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Fig. 1 | BMC Complementary Medicine and Therapies

Fig. 1

From: Antimicrobial activity of the volatile substances from essential oils

Fig. 1Fig. 1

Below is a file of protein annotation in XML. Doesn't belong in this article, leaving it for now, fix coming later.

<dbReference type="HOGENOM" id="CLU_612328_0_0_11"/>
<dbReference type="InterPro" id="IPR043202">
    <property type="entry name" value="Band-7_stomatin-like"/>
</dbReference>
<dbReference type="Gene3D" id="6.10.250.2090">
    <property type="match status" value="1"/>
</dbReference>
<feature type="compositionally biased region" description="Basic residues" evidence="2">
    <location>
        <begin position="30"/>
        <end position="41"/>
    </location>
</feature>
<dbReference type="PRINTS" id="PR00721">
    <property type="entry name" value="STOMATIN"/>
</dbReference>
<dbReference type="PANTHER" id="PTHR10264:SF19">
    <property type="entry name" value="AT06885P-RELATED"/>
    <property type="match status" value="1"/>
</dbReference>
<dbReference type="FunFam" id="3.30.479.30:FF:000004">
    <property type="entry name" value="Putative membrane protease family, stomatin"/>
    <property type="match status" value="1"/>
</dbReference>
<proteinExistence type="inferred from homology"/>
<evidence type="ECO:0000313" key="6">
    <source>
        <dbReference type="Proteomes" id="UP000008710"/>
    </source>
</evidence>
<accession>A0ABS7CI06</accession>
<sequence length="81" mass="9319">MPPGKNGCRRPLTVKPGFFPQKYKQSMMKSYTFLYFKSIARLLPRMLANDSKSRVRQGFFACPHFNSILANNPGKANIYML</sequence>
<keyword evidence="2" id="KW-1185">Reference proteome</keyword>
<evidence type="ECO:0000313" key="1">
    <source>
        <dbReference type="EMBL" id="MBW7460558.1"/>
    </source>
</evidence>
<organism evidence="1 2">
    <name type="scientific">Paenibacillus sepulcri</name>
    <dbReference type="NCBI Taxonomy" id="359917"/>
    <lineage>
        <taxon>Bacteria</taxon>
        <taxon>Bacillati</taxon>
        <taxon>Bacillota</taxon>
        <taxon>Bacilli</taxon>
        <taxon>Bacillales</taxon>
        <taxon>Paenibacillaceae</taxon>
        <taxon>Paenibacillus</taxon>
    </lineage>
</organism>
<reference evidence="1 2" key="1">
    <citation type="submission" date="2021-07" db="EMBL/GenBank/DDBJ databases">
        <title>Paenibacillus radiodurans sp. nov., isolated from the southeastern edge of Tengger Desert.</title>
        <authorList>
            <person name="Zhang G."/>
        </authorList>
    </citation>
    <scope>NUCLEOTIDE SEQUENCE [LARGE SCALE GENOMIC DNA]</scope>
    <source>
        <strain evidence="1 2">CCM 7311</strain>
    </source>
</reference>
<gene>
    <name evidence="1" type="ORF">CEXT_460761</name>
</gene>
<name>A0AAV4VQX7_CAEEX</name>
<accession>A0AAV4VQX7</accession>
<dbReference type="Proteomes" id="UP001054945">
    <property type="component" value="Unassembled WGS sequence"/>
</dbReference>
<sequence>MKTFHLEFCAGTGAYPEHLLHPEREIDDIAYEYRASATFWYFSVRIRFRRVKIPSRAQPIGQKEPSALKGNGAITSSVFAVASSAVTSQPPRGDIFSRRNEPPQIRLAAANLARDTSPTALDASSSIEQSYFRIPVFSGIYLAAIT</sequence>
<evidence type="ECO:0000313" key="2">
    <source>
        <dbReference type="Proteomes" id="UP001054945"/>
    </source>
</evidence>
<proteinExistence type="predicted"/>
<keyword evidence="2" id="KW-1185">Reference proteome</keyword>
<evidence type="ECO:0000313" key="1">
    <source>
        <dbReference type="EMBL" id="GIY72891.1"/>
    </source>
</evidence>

Antibacterial activity of essential oil volatile constituents against Gram positive bacteria. Eighteen-hour bacterial broth cultures (Part A: S. epidermidis (ATCC 12228), Part B: S. pyogenes (ATCC 12344), Part C: S. aureus (ATCC 14775), Part D: M. smegmatis (ATCC 14468)) were used to inoculate TSA petri dishes (1 × 10 cfu/dish). A center plug of agar was removed and a sterile glass cylinder containing increasing amounts of essential oils (0 μL, 10 μL, 20 μL, 40 μL, 80 μL, 160 μL) was placed in the center of the petri dish. Petri dishes were incubated for 24 h at 37 °C. After 24 h of incubation, the zone of inhibition (diameter) was measured. The doses of 0 μL, 10 μL, 20 μL, 40 μL, 80 μL, 160 μL are shown on the graph from light grey to black, respectively. The antimicrobial activity of the essential oil volatiles was divided into six groups based on the zone of inhibition diameter: none (10 mm), negligible (10 mm - 15 mm), low (15 mm - 30 mm), moderate (30 mm - 50 mm), high (50 mm - 70 mm), and highest (70 mm - 80 mm). Error bars indicate the standard deviation from three separate trials. Statistical analysis was performed using a paired t-test. Statistically significant deviation of the various doses compared to untreated was indicated with asterisks: * p = 0.01–0.05; ** p = 0.001–0.01; ***p < 0.001

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